“We had a great team that worked well together,” says Dr. Meltzer. “It was a 360-degree approach to recovery.”
Caring for the Entire Family
While Tasie was their first priority, Nick and Alexandra had three other children trying to cope with their sister’s injuries. The day after the accident would have been a group birthday party for triplets Tasie, Ava and Luca and their older sister, Magdalena. So, at the end of the week, the family, working with the Hospital staff, held an impromptu party in a spare room. This was a welcome distraction for Tasie’s siblings, who not only witnessed the accident, but now were having a difficult time adjusting to her appearance. Opening a few gifts in the PICU really helped to relieve their anxiety.
The Child Life Services team at Rady Children’s also stepped in to help the siblings. Swollen and bandaged, Tasie was hooked up to various machines. Child Life staff showed the children pictures of their sister and explained what each piece of equipment was doing. Alexandra was amazed how the little, “extra” things made such a profound difference: Luca and Magdalena reading aloud, visits from the Hospital’s storyteller, impromptu concerts from a guitar player. Tasie would clam up around the Hospital staff, making it difficult to gauge her mental and emotional recovery, but would open up to the storytellers and musicians.
Alexandra saw there was more at work than just excellent clinical care.
“The one thing that characterizes this hospital is you walk in and it’s kid-centric from the get-go,” says Alexandra. “There’s no questioning what the motives of these people are. Every person you see in the hallway smiles at the kids.”
Tasie improved rapidly and was able to go home earlier than anyone had predicted. She is now a healthy, happy 6-year-old and doing well in school. The family is confident in her recovery, and they know if future problems arise, Rady Children’s will help them through it.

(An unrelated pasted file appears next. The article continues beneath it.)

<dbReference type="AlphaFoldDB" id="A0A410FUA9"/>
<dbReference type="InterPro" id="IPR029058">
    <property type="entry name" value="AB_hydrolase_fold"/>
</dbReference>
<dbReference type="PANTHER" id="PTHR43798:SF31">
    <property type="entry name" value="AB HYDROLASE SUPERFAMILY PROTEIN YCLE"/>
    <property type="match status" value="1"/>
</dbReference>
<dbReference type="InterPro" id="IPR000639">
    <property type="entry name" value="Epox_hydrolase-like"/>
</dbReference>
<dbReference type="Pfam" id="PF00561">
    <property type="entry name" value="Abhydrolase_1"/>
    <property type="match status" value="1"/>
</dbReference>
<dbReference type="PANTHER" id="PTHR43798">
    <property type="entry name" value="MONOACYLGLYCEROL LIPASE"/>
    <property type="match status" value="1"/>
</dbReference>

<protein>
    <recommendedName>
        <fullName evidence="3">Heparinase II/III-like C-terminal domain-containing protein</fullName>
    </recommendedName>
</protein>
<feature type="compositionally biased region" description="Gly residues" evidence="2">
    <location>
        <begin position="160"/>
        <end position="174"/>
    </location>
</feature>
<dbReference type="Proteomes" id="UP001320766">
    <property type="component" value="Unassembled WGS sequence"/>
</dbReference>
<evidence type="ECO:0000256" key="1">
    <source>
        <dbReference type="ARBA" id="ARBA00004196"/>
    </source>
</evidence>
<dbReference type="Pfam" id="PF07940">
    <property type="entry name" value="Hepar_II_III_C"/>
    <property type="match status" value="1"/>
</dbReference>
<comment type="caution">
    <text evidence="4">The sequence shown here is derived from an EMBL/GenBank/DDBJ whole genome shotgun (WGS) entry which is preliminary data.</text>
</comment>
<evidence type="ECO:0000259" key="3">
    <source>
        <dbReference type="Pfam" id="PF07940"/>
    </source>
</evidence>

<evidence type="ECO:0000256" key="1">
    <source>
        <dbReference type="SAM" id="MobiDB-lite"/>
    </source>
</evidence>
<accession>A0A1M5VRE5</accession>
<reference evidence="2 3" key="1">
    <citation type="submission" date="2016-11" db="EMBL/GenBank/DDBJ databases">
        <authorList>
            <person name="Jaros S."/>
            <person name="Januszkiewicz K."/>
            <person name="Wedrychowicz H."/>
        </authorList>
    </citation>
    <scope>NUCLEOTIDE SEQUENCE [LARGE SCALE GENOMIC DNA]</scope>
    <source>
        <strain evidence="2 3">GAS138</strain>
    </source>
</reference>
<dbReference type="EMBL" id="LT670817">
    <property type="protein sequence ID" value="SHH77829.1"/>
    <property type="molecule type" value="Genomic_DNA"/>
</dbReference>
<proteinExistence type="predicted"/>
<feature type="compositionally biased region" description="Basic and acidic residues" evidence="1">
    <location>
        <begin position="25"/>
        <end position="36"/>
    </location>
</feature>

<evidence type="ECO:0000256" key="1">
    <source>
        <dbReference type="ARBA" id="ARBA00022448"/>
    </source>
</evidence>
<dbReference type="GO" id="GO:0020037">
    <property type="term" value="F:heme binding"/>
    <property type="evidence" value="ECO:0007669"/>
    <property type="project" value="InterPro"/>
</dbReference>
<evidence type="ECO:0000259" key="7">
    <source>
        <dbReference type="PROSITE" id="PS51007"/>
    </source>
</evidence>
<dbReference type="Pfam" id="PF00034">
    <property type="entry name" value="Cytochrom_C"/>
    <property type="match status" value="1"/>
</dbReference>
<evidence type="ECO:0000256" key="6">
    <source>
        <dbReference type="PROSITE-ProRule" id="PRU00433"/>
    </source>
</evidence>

Rehabilitating head injuries
For young patients like Tasie Abboud, who have experienced severe head injuries, intensive care is only the beginning of their treatment. They need comprehensive rehabilitation.
Within two weeks of admission to Rady Children’s Hospital-San Diego, Tasie was already beginning inpatient rehabilitation, which consumed the majority of her hospital stay. This was a good thing, as research conducted at Rady Children’s shows that starting rehabilitation early makes a big difference.
“We have been evaluating PICU care, neurosurgery and rehabilitation and how they affect outcomes,” says Andrew Skalsky, M.D., chief of the Rehabilitation Medicine Division at Rady Children’s and an assistant professor of pediatrics at UC San Diego. “Kids that get intensive inpatient rehabilitation early on do better long-term.”
Inpatient rehabilitation may work so well because it’s so intensive. Physical, occupational and speech therapies take place three hours each day and are tailored to the patient’s needs.
Rady Children’s also has a Concussion Clinic, which helps kids overcome these brain injuries. “A lot of the treatment is education and activity modifications,” says Dr. Skalsky. “We are also looking at the effects of multiple concussions. Some people have many concussions with no longterm symptoms, while others are symptomatic for the rest of their lives. We’d like to understand why.”
Originally published in U-T San Diego, October 2013